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Considerations for commercial rainwater harvesting applications
Over the past five years, the topic of rainwater harvesting has become prevalent everywhere we look. Many articles on this subject begin with an introduction about rainwater harvesting not being a new concept because systems have been around since before the ancient Greeks. They then cover the basics, from where water can be captured to its various applications. Storage tanks, pumps and filters are typically mentioned, but sometimes without specific details. This is for good reason: Rainwater harvesting systems, especially commercial-sized ones, can be complex.
Rainwater harvesting systems are designed to turn owners/operators into purveyors of their own non-potable water supplies. A complex system with fully automated capabilities for water harvesting and distribution would be impossible to discuss in great detail in one article, so this article will focus on two important aspects: backup water and how it affects system design and operation, and how catchment surfaces affect water quality.
Backup Water: When & Where
Backup water refers to the integration of a reliable, consistent water source into a rainwater harvesting system. This can be from city supply, well water or even partially treated effluent water.
Two of the most common applications for harvested rainwater today are landscape irrigation and toilet flushing. With each application, designers must ask one simple question: What happens if the rainwater runs out?
In the case of landscape irrigation, if plantings are drought tolerant, long periods without water are acceptable. If tens of thousands of dollars in landscaping and plantings are at stake, however, an integrated backup water supply may be necessary.
The decision to integrate backup water is more apparent when considering a toilet flushing application. If there is no backup water supply, a building’s restrooms will become unavailable during drought. For businesses, schools and universities, it is not an option to send people away because their facilities are not functional.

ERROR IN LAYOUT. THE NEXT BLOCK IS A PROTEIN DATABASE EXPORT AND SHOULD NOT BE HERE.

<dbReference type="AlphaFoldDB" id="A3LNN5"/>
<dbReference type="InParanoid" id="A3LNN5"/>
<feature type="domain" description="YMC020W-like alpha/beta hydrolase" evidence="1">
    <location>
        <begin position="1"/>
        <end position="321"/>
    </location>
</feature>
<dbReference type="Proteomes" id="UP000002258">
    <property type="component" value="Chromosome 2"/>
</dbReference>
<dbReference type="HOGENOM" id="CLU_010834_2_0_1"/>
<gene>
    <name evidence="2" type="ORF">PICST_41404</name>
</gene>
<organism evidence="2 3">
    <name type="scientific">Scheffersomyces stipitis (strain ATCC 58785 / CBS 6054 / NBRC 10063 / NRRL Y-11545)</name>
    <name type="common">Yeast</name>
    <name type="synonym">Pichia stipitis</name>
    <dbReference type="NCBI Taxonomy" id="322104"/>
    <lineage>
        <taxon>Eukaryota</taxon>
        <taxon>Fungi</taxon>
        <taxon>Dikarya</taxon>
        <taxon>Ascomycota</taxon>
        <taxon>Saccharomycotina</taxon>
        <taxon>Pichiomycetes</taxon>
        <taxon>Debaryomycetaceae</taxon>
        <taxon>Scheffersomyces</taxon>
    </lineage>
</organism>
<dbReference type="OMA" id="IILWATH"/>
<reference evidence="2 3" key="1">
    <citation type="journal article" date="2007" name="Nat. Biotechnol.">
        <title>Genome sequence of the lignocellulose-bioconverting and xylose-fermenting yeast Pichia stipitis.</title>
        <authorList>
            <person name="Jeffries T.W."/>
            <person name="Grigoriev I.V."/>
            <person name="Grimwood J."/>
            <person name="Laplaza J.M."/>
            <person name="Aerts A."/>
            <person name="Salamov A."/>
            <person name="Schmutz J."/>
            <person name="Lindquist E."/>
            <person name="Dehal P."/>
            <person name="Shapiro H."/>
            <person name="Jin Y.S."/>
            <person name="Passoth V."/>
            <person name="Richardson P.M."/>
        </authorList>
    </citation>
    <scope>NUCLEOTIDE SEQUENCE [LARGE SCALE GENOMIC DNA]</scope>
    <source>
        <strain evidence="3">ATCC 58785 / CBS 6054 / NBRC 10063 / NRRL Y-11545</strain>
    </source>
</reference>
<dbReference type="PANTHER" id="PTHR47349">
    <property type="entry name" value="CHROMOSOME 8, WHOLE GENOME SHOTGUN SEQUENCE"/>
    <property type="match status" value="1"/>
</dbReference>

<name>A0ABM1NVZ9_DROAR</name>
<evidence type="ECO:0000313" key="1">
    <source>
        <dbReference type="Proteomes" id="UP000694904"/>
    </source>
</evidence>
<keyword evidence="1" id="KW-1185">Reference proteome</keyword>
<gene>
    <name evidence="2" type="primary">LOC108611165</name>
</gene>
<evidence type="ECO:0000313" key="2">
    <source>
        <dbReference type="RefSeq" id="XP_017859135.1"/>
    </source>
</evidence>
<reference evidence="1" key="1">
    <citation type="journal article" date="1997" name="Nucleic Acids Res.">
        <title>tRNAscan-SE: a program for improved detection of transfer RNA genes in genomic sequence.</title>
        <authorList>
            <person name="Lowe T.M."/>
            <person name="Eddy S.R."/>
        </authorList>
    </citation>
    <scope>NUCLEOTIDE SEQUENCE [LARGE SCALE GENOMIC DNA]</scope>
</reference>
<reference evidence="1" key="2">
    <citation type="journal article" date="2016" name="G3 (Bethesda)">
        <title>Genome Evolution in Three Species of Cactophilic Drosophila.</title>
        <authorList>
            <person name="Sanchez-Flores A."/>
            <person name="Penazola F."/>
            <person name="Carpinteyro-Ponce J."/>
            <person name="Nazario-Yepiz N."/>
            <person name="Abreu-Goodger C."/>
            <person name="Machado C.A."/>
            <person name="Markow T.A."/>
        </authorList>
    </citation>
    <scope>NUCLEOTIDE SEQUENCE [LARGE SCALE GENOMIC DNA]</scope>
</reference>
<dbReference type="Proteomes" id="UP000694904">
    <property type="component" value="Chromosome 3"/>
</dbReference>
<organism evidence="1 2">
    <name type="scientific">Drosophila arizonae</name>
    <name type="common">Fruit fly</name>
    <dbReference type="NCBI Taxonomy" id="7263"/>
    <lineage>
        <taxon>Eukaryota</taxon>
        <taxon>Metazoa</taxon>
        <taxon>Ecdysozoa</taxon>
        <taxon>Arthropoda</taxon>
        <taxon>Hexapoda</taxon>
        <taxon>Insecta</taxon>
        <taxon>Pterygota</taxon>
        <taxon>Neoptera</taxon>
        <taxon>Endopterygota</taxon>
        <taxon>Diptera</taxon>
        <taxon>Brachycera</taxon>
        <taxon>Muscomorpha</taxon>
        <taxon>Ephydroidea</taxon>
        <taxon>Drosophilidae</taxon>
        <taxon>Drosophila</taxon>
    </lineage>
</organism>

The two options for incorporating backup water into a rainwater harvesting system are to plumb it to the storage tank supply (in this article, we will assume it is from a city supply) or to plumb it directly to the water distribution system.
In the first option, a valve opens when the storage tank level is low, allowing city water to enter the tank. The pump, in turn, supplies water to the distribution system without interruption. Make sure that the level controls on the rainwater harvesting system do not open the valve and allow the city water to fill the storage tank to full capacity. Be sure to maintain a low level in the storage tank — just enough for proper pump operation — and leave adequate room to harvest the next rainfall event.
In the second option, when plumbing the backup water directly to the water distribution system, city flow and pressure operate the system when the storage tank is empty. This essentially bypasses the rainwater harvesting system when the harvested water supply is unavailable.
In each case, a potable water source is being connected with a non-potable source. In every state in the U.S., backflow prevention is required.
Consider this example of a 2,000-student high school. A backup water supply from the city would be required for this type of application. The system utilizes a submersible pump to send water from the rainwater tank to the toilets in the building; when the tank level is low, a valve on the city water supply opens and allows city water into the storage tank. The level controls are set properly so as to fill the tank to minimum adequate capacity with city water. Everything is functioning normally as designed.